Date of Award

12-2016

Document Type

Thesis

College

College of Arts and Sciences

Degree Program

English

Degree Name

Master of Arts

Thesis Advisor

Dr. Dustin M. Hoffman

Committee Member

Dr. Siobhan Brownson

Committee Member

Dr. John Bird

Abstract

In my story collection, People Sitting in the Dark: Stories, I explore the ever troubling theme of how to cope with loss, and occasionally, how to cope with not losing when one is so accustomed to it. Though some of my stories are connected with reappearing characters, they are not all written in such a way. Characters in the background of one story may be given the narration of one later in the story, thus changing how the reader views the character through difference perspectives. I wanted to explore how point of view can drastically change the sympathy and empathy readers have for characters, and how this change can cause the reader to feel uncomfortable. The uncomfortableness resulting from the realization that everyone, characters in fiction and people in real life, all have warts, and we all have bad things about us. These characters are human beings, and creating flawed, gross, and gritty characters that reflect reality cause the readers to question themselves, and to question those around them they’ve improperly judged or thought of. Through exploring my unlikable characters and characters that have experienced loss, and how they react, I’ve explored what happiness in the human experience truly brings out in fiction, and how it can reflect the reality we all inhabit.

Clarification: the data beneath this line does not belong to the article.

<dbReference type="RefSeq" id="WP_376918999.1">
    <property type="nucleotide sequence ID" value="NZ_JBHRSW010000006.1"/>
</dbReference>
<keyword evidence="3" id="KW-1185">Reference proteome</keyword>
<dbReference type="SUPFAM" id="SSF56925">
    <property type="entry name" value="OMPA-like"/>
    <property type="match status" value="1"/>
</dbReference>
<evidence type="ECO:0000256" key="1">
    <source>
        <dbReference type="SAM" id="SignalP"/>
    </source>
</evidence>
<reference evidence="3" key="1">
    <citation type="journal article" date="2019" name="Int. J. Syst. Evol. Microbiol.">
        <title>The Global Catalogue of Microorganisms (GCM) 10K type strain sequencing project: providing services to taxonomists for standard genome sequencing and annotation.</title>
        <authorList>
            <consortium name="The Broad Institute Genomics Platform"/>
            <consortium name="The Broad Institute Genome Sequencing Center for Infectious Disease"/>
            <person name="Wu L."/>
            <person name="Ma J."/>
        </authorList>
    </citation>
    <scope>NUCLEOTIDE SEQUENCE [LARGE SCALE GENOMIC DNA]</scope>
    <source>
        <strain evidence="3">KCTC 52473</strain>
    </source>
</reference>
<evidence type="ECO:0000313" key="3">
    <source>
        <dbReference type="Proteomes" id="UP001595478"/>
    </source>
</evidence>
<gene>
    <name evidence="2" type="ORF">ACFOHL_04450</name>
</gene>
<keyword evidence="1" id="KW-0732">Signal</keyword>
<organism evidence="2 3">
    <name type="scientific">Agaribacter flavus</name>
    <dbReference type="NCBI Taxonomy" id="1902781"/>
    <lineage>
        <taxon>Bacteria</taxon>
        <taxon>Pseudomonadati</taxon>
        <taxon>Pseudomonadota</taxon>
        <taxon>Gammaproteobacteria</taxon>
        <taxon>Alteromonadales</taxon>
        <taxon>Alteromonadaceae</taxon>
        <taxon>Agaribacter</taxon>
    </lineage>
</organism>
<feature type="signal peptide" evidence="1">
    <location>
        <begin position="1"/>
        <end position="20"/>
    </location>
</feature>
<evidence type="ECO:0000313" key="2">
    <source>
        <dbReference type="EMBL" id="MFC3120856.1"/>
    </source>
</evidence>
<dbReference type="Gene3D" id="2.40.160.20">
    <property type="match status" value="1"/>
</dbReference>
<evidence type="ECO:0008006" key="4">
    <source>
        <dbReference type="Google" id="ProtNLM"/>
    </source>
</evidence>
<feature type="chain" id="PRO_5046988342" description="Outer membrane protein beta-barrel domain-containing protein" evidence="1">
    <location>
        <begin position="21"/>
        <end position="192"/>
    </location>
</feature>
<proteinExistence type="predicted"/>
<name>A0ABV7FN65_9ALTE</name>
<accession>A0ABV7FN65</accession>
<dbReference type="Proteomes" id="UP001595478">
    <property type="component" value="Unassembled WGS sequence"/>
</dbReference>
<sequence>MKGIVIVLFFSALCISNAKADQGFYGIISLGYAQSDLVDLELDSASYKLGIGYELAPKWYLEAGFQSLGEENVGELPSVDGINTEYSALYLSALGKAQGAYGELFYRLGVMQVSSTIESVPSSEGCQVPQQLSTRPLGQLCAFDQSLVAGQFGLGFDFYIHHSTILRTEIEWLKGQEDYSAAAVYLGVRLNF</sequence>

Included in

Fiction Commons

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